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Thursday, 15 September 2016 - 5:00pm
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The EU’s Emissions Trading System (EU ETS) has been the flagship instrument of the bloc’s climate response since its launch in 2005. Currently in its third phase, the EU ETS has seen many changes and refinements over the past decade.

With the year 2020, and hence the start of Phase IV, fast approaching, the latest reform process is now in full swing. Amendments from both European Parliament’s environment (ENVI) and industry (ITRE) committees have been tabled, shadow rapporteurs are meeting, and the draft opinions of the rapporteurs are under discussion.  

The discussions have been dominated by three key issues: options for eliminating the persistent carbon credit surplus; the ambition of the linear reduction factor which determines the number of allowances available each year; and the mechanism for allocating allowances.

Work is also underway to bring all the reform issues together as both ENVI and ITRE committees are due to vote on the proposal and amendments the coming weeks. This meeting was therefore a timely opportunity to create an overview of the process, to dive deeper into the topics that will continue to drive the Phase IV reform agenda in the coming months, and to feed into the political debate.

The ERCST intends to provide a neutral space where policymakers and regulators can engage with stakeholders and discuss climate change policy and promote a sustainable transition to a low–GHG economy.

This was a private event and attendance is by inivitation only.

 

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Brussels, Belgium
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EU Parliamentarians, Ministers Debate Possible ETS Reforms
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Europe
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Date: 11 October 2016

Time: 08:30-13:40

Date period: 
Tuesday, 11 October 2016 - 5:53pm

In the run-up to the Paris climate conference, the EU tabled an emissions reduction target on behalf of all 28 EU member states. In its so-called intended nationally determined contribution (INDC), the EU commits to a 40 percent emissions cut by 2030 relative to 1990 levels.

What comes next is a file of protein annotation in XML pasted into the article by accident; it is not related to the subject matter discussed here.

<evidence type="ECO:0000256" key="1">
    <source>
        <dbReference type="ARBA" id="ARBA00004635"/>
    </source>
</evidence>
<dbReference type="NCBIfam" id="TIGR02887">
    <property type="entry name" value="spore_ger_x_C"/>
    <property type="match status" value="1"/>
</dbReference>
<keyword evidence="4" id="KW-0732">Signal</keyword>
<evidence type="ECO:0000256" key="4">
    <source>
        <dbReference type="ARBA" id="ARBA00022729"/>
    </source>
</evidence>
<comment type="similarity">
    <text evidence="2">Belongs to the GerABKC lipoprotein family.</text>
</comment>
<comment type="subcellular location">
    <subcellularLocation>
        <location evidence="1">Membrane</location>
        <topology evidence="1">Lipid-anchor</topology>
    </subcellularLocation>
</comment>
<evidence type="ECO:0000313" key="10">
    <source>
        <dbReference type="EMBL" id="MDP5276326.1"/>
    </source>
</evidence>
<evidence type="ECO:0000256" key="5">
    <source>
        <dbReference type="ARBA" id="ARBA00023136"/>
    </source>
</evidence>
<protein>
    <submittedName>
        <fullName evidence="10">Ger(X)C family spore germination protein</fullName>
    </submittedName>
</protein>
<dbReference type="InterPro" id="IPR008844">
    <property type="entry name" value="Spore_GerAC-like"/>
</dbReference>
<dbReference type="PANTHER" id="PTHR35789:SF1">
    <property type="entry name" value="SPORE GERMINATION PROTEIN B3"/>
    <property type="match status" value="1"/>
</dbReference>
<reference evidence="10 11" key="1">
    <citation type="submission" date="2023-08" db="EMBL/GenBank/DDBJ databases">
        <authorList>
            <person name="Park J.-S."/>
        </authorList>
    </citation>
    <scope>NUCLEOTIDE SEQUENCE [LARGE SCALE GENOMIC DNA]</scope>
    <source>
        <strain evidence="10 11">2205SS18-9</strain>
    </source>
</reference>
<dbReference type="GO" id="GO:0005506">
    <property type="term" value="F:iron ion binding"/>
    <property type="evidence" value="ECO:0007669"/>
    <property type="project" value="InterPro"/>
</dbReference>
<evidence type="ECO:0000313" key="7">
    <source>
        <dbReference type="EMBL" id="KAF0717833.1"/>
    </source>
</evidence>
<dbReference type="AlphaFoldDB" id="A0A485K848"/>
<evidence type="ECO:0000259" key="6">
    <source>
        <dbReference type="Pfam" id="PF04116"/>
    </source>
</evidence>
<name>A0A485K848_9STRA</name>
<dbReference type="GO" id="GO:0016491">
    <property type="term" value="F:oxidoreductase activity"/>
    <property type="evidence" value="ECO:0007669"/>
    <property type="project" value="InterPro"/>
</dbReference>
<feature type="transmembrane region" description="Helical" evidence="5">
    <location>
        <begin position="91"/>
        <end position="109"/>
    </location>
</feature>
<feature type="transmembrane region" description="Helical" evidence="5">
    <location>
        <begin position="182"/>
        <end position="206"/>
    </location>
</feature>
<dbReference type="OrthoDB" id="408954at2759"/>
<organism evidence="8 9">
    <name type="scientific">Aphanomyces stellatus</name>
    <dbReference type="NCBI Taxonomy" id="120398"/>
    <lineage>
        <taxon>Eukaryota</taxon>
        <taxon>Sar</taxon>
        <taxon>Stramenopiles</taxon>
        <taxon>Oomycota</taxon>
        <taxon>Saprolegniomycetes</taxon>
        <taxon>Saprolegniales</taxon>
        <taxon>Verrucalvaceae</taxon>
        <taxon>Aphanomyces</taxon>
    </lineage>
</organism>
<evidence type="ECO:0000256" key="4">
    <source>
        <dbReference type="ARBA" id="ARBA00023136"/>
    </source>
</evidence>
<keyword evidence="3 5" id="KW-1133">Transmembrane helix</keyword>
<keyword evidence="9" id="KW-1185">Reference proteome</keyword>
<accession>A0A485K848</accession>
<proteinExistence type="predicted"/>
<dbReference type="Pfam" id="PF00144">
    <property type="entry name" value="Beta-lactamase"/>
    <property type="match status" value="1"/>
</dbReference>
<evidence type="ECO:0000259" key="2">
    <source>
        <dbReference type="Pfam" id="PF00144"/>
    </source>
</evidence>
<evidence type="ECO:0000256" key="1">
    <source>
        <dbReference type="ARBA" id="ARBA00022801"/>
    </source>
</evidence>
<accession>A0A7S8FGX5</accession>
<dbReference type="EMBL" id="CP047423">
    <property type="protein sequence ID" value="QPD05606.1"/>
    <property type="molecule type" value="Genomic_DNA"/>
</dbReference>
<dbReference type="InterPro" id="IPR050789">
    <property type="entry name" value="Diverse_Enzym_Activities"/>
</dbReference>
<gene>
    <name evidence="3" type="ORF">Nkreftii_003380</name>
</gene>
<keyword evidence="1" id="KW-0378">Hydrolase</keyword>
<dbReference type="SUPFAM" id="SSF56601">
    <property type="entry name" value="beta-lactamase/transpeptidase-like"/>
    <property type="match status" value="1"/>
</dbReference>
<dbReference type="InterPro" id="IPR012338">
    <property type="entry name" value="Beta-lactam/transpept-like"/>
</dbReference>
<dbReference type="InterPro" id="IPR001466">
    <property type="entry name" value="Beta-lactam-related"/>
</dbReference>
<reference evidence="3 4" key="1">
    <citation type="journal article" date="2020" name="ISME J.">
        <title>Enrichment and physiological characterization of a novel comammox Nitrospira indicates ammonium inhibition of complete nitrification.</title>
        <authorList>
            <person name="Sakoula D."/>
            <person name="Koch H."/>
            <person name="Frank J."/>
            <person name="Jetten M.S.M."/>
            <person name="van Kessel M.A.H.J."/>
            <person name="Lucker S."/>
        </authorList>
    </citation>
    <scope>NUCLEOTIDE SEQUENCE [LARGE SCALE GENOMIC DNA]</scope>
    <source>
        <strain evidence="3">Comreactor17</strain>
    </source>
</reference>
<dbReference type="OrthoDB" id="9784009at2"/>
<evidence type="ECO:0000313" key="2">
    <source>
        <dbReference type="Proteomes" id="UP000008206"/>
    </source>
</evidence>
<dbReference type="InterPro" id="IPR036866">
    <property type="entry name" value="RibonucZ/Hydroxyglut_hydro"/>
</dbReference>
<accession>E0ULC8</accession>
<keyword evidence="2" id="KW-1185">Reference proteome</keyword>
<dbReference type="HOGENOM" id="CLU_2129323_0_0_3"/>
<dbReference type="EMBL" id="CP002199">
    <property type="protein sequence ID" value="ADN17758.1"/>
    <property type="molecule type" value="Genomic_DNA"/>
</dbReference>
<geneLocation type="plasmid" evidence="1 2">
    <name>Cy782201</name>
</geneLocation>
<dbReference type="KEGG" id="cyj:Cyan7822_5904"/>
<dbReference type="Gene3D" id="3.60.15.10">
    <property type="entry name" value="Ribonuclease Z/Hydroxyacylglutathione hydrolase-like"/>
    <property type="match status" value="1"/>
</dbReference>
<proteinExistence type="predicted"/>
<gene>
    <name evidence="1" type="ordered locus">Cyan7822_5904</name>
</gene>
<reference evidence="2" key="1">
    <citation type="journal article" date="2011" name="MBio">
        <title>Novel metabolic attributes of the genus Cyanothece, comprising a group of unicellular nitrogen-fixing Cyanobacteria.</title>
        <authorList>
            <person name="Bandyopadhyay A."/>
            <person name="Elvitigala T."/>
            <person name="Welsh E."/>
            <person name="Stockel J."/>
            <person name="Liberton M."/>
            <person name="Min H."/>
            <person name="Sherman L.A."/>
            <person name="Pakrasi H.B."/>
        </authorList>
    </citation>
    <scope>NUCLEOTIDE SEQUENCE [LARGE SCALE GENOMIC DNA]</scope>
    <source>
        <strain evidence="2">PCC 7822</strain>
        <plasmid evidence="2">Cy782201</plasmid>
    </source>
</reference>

In July 2016, the European Commission made a proposal for translating the overall emissions target into country-specific targets. Known as the Effort Sharing Regulation, it is meant to help clarify the roles of individual EU members in helping to reach the bloc’s target in the sectors not included in the EU ETS, namely transport, buildings, agriculture, and waste. These sectors are responsible for about 55 percent of the EU’s emissions.

The proposed Effort Sharing Regulation foresees reductions based on relative GDP per capita, whereby higher-income countries would be required to make deeper cuts. It also suggests two flexibilities, including allowing nine countries to cancel out some of their ETS allowances and counting this towards their emission reductions, as well as letting each member bank a limited amount of carbon credits from forests and cropland.

The proposed Effort Sharing Regulation is in the early phases of the political process, with policymakers expected to debate it for at least a year. This meeting therefore provided an opportunity for stakeholders in Brussels to listen to the proposal and discuss it in an open and informal manner. This event was also an opportunity for the European Roundtable on Climate and Sustainable Transition (ERCST) to determine the areas where its input would be helpful and useful in order to improve the debate and feed into the policy domain.

The ERCST intends to provide a neutral space where policymakers and regulators can engage with stakeholders and discuss climate change policy and promote a sustainable transition to a low–GHG economy.

This was a private event and attendance is by inivitation only.

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Brussels, Belgium
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EU Commission Proposes Emissions Cuts for Member States
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Europe
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programme 1
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English
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Date: 10 October 2016

Time: 14:00-16:30

Date period: 
Monday, 10 October 2016 - 3:19pm